The permanence of print
It has been over a month since the Bulletin (and the West Quebec Post) unveiled, or unzipped, their make-over. We’ve had these weeks to notice the changes and evaluate their effects. Do they make the newspaper easier to read? More attractive and enticing to pick up? Are the articles easier to follow and is it easier to identify the journalists who researched and wrote them?
A complete newspaper make-over is no small thing. It takes incredible study and comparison, plenty of time to experiment; it demands an attention to detail and a consistency of purpose that only the best graphic designers can muster.
The changes include not only the masthead and banners – on every page – but also the type and size of the letter fonts, the line spacing, the gutters between articles and down the centre of the page, the page numbers and ID, photo cut lines, journalists’ bylines (now with thumbnail photos), and so on. Daniel Lacasse (PromoPub) has done a remarkable job, as has the Bulletin’s
It is a normal practice to keep up with the times and incorporate modern fashions or discoveries about reading and gaining information. But such a massive undertaking also shows the Bulletin’s interest and confidence in the print medium and its future. That future is under doubt by many (just as long ago many predicted television would wipe out movie theatres), but there’s no doubt within the Bulletin’s crew, as this accomplishment shows
This attention to design principles, clarity, and ease of reading strengthens the Bulletin’s commitment to the permanence of print. Newspapers are raw material for future historians – Twitter bursts will unlikely survive, as newspapers do and have been doing for centuries. A gamma burst from the sun, or nuclear catastrophe, could easily wipe out every single digital post or stockpile, leaving our times vacant, as a second Dark Age for future historians. It is hard-copy print that will survive – just as we are still using cuneiform symbols in clay, hieroglyphics, and illuminated manuscripts to put together histories of our past. Hard-stuff lasts. Electrical micro-bursts don’t.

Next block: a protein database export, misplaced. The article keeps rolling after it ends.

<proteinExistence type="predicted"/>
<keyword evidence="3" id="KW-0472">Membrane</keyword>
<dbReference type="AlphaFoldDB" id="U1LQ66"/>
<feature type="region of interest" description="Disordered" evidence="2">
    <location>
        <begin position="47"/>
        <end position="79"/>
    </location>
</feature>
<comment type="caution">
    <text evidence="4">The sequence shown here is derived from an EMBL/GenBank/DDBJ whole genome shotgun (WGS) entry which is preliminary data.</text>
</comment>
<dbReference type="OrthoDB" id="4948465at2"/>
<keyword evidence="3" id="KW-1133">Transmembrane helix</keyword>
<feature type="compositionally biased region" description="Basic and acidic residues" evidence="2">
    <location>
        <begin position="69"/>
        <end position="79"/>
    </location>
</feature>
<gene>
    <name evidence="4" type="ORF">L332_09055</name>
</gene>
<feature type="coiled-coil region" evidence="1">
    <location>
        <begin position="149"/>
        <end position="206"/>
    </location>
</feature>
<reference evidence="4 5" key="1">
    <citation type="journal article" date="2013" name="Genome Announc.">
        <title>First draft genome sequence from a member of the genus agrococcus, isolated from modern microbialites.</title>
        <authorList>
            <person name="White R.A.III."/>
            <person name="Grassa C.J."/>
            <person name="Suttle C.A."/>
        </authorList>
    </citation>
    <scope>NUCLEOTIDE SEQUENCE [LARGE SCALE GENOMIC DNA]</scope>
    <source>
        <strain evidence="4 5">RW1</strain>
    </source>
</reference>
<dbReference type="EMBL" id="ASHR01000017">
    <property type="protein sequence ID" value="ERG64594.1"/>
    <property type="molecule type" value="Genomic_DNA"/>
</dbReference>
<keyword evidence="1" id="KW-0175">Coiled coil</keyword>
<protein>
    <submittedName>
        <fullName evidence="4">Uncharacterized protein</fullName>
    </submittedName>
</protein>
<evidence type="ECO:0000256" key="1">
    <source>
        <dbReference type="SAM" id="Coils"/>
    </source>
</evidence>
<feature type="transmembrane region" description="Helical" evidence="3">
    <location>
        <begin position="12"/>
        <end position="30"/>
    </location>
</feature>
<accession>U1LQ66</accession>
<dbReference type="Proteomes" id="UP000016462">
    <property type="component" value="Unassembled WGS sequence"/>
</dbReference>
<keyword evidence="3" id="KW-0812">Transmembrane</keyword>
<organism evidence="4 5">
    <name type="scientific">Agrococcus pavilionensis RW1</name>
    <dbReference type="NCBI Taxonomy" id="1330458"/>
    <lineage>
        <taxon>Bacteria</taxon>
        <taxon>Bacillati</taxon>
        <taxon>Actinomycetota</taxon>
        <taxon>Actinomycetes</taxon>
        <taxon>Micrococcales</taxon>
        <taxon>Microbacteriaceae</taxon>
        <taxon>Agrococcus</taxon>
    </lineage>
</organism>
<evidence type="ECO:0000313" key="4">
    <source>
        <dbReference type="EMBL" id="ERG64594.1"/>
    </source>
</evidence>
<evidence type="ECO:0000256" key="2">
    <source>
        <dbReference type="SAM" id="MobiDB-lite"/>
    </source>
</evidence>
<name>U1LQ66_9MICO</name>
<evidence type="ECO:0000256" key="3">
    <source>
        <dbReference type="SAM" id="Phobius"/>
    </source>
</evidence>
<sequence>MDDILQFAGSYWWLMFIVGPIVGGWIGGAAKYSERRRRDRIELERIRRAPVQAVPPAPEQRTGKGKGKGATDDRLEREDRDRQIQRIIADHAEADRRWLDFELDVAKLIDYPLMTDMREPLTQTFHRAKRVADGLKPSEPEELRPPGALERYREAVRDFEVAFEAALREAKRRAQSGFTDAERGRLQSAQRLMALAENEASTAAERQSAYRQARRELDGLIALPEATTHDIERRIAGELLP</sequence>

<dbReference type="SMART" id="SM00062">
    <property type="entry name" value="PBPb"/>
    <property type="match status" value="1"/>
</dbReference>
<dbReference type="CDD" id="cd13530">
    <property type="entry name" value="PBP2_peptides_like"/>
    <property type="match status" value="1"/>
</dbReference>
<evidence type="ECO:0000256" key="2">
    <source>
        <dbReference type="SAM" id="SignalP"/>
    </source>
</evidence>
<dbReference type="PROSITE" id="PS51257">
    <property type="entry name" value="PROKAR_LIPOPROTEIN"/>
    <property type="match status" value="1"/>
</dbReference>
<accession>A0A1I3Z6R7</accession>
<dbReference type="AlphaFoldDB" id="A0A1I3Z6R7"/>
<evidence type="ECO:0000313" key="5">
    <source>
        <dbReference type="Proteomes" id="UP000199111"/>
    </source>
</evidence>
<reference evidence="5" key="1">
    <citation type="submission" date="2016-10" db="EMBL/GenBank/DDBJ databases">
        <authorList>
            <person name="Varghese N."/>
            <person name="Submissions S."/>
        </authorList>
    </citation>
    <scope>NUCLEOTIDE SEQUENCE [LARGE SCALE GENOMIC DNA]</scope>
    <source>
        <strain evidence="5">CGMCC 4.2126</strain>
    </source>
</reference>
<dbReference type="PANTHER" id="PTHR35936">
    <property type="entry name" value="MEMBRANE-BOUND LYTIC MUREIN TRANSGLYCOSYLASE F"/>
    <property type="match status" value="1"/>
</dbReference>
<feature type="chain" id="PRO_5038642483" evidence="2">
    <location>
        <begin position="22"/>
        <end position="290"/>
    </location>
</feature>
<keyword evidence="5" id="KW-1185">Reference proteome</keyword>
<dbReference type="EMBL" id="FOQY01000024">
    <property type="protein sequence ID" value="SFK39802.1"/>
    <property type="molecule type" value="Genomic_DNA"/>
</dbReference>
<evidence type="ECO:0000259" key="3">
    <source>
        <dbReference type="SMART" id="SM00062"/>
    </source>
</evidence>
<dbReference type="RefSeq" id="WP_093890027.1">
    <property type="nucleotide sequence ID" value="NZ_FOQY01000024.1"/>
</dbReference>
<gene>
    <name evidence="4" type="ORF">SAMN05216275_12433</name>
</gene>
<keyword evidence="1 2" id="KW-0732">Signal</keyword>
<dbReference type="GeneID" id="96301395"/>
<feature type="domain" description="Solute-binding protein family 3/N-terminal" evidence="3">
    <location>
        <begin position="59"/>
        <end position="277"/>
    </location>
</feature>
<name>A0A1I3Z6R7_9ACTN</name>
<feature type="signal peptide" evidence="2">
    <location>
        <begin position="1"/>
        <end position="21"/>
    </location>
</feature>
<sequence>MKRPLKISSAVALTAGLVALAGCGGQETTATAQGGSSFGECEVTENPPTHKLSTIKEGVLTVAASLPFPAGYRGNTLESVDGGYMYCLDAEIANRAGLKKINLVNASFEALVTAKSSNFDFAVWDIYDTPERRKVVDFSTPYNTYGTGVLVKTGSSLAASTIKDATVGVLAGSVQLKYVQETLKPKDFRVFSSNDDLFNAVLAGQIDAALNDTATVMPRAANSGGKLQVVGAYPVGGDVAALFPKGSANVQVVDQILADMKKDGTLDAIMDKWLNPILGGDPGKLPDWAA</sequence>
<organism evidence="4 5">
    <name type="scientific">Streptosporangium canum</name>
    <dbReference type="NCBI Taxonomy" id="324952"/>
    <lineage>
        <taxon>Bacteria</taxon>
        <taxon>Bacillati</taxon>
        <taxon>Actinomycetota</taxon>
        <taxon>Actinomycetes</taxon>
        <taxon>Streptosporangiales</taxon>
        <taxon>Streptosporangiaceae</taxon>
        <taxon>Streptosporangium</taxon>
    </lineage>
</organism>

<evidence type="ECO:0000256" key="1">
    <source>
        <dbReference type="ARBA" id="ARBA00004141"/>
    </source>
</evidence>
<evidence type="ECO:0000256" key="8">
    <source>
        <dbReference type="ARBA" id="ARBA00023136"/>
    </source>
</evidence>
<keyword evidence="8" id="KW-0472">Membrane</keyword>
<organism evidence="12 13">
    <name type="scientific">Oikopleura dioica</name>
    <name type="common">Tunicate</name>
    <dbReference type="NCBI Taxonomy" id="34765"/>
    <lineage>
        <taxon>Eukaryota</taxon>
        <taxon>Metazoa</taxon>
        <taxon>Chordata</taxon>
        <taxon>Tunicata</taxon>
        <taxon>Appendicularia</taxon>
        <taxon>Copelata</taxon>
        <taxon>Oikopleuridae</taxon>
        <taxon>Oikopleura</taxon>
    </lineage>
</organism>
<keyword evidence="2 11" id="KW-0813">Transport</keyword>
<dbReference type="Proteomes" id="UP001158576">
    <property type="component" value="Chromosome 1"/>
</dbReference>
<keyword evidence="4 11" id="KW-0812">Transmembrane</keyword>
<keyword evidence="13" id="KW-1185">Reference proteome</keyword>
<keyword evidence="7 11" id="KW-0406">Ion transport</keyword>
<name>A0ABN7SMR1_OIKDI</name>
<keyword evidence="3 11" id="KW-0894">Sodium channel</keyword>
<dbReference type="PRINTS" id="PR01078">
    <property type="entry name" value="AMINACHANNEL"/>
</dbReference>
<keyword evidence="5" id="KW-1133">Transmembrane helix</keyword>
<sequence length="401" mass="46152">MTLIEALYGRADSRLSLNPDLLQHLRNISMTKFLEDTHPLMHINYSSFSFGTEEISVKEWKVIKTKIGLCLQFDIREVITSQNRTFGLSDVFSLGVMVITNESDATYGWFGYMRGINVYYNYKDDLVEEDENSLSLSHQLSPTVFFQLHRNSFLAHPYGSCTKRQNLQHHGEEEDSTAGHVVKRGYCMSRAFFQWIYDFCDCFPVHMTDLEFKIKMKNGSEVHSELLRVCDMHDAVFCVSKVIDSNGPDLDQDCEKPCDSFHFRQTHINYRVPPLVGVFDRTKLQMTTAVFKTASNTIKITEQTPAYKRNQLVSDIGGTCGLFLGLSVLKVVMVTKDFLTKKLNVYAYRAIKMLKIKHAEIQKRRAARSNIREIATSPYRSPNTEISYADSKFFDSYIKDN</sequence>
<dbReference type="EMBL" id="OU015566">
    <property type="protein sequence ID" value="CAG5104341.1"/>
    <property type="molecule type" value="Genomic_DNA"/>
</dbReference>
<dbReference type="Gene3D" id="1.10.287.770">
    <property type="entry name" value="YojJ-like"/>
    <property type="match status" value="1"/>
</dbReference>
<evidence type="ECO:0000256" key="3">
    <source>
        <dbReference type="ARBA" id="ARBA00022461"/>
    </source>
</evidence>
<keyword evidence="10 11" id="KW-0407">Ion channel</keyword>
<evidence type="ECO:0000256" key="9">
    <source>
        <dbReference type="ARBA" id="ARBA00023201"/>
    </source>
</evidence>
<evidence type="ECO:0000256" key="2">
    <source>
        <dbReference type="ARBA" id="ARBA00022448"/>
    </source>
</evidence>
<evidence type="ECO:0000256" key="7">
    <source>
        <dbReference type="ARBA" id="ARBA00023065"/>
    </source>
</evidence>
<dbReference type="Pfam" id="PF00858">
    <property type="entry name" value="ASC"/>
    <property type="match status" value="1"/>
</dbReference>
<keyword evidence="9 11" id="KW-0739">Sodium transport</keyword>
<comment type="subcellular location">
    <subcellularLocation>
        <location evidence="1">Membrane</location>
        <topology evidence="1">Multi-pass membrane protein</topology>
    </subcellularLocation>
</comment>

Your letter to the editor will be read by future historians; your facebook postings won’t even exist.
Just as this face-lift shows our willingness to invest in our media, it also is a measure of our commitment to bringing Aylmer readers the best of all that we do – the best journalism, the best design, the most stimulating opinions.
My question to the Bulletin’s readers is: how do you like it? Is the paper easier and more attractive to read? Do the ads stand out a little better? Are the pages and sections more easily identifiable? Or not? Let us know via e-mail or your social media. Mention your evaluation to any of the Bulletin’s team. These changes are done, in the end, to make your media experience a better one. Are we reaching that goal?